In addition, your view that Ausitin and the State of Texas is very similar to New York City and should adopt the same mass transit model of NYC is shows that you did not consider any valid statistical modeling in your thesis.

However, using the same link you posted, I will cite a city and state that is much more similar to Texas and Austin.

Let's take Utah and Salt Lake City.

Salt Lake City like Ausitn has limited mass transit, but unlike Ausitin has little late night mass transit. In 2012 Texas has 5 drunk driving fatalities per 100k population. Utah had only 1.2 drunk driving fatalities per 100k population.

Utah has Sobriety Checkpoints and Texas does not. Due to Utah's Sobriety Checkpoints, their drunk driving fatality rate is 80% lower than Texas.

If we were serious about stopping drunk driving, we would demand Texas legalize sobriety checkpoints.

Vote
Default_avatar
ATX Safer Streets over 3 years ago

We've been asked (and we accepted the invitation) to speak at MADD's upcoming DWI Roundtable. It will be held Wednesday, August 20th from 12:30-1:45 at the Austin History Center if you are interested in attending. We will also be presenting to TxDOT's safety group called Crossroads Coalition on Thursday the 3rd 9:30-11:30 at Austin District Headquarters at 7901 N. I-35.

I would like to point out that I did not refer to NY and TX as similar nor did I state they should have the same transit system, only used NY as an superior transit example. As far as SLC goes in a comparison chart, you must remember that their alcohol serving and sale laws are drastically different than ours and Utah is very near to a dry state.

We have more information on our website if you are curious about what we are doing and how we are attempting to achieve it, and of course we always encourage anybody who has ideas to reduce impaired driving to do their research and approach both like minded people and government officials to further their goals. Getting people off the road is a goal we both share, even if we have different means of approaching it.

Vote
Bootstrap_744723568
Joey Grey Joey Grey over 3 years ago

Personal responsibility is the key issue here, and more laws and law enforcement can't regulate people into making responsible choices; it can only prosecute them after they've already made the irresponsible choice to drive while intoxicated. What ATX Safer Streets is proposing is to make responsible choices easier for more people. Whether you like it or not, Austin has changed, and we are now a 24 hour city, known globally as a party destination. The major tourist attraction here is music and nightlife, and by association, drinking... and the city makes a lot of money off of those alcohol sales. It's not unreasonable to say that if the city is profiting from this behavior, maybe the city should take some steps to accommodate it.

Stricter law enforcement also does not solve the problem of a serious lack of transit options in this town. I have worked downtown and it's absolutely staggering how many people are trying to get home at 2AM on a weekend night but can't find a ride; taxis can't or won't take them, the few buses that are running are not clearly marked and have limited routes. This is not just a problem that effects drunk party people on Dirty Sixth; it effects tourists, service industry workers, and out of town people who are here on business who are just trying to get back to their hotel.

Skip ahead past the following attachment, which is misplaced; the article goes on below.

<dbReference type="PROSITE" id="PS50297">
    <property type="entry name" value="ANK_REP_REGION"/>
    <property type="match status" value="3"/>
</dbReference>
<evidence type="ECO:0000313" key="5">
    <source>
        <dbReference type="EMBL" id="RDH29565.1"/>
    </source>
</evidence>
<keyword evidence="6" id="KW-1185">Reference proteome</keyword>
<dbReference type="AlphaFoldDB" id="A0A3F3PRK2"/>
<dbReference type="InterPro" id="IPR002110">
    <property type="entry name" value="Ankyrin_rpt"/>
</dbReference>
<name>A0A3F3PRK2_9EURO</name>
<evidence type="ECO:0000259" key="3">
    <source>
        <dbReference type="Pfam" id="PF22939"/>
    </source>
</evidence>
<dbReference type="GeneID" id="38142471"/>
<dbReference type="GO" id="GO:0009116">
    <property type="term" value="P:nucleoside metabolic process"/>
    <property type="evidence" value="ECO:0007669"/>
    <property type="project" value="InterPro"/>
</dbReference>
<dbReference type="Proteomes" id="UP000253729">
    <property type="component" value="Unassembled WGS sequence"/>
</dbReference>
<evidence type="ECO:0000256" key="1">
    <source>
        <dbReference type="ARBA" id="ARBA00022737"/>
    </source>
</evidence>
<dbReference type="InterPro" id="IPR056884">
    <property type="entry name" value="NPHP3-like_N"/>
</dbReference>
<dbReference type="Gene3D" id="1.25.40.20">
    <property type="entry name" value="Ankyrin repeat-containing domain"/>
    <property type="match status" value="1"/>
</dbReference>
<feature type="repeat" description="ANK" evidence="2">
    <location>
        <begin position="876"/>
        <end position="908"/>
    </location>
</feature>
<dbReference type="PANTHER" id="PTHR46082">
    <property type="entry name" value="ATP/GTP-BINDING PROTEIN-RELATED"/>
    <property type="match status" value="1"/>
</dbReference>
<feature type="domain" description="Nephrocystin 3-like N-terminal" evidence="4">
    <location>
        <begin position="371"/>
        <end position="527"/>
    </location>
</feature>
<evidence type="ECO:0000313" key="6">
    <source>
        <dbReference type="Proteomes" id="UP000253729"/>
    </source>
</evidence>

Chief Art Acevedo himself has said that there needs to be more taxicabs on the streets in Austin. There simply aren't enough police to try and get tougher on drunk drivers in Austin, and with Austin's explosive growth rate, there probably never will be.

No one is excusing or apologizing for drunk driving; but with the right resources in place- more taxis, more buses, more trains, more overnight parking - we could stop people from driving drunk by making it easier to leave their car at home when they go out.

Vote
Default_avatar
Gary Harris over 3 years ago

Good to hear that you will be presenting to MADD on August 20th and I hope you have to courage to look into the eyes of parents whose children have been killed by a drunk driver and tell them that you believe Texas drunk driving laws are harsh.

Vote
Default_avatar
Gary Harris over 3 years ago

Joel,

Yes, stricter laws can and do "regulate people into making responsible choices," thereby keeping the public safer than they otherwise would be. That is the entire reason why we do have laws, but if there are elements in our city who oppose heightened DWI enforcement, oppose the implementation of DWI checkpoints and condone a sentence of ten days a jail for a drunk who drives into Ladybird Lake, killing her passenger, then it is unlikely we will make progress towards the goal of making Austin safer.

BTW- Capital Metro busses are clearly marked, so clearly marked that the visually impaired in our community can find their was onto the correct bus any time of the day.

As a sighted person, I never have never found Capital Metro busses to not be clearly marked as coincidentally they have that large letters C-A-P-I-T-A-L-M-E-T-R-O in big letters on all sides of the bus and they have large electronic signs that indicate the route number of said bus.

Yes, while on occasion it appears that some people have difficulty finding a taxi cab, I have found no problem with getting a cab to get me downtown and having my cab driver pick me up downtown at 2:00 a.m. at least two times per week. In fact, I cannot remember a time when my cab driver was more than five minutes late in picking me up at my home or at bar close in downtown Austin.

We are responsible for our choices, and it is not the fault of Capital Metro, the Nigerian immigrant who drives a cab or the bartender that over-serves customers that people drive drunk. It is instead the fault of the people who do drive drunk and the fault of our culture which does not wish to be harsh on drunk drivers.

We need DWI Checkpoints in Texas and we need to implement laws that would sentence first time DWI offenders to six months in prison and a loss their Drivers' License for ten years.

Vote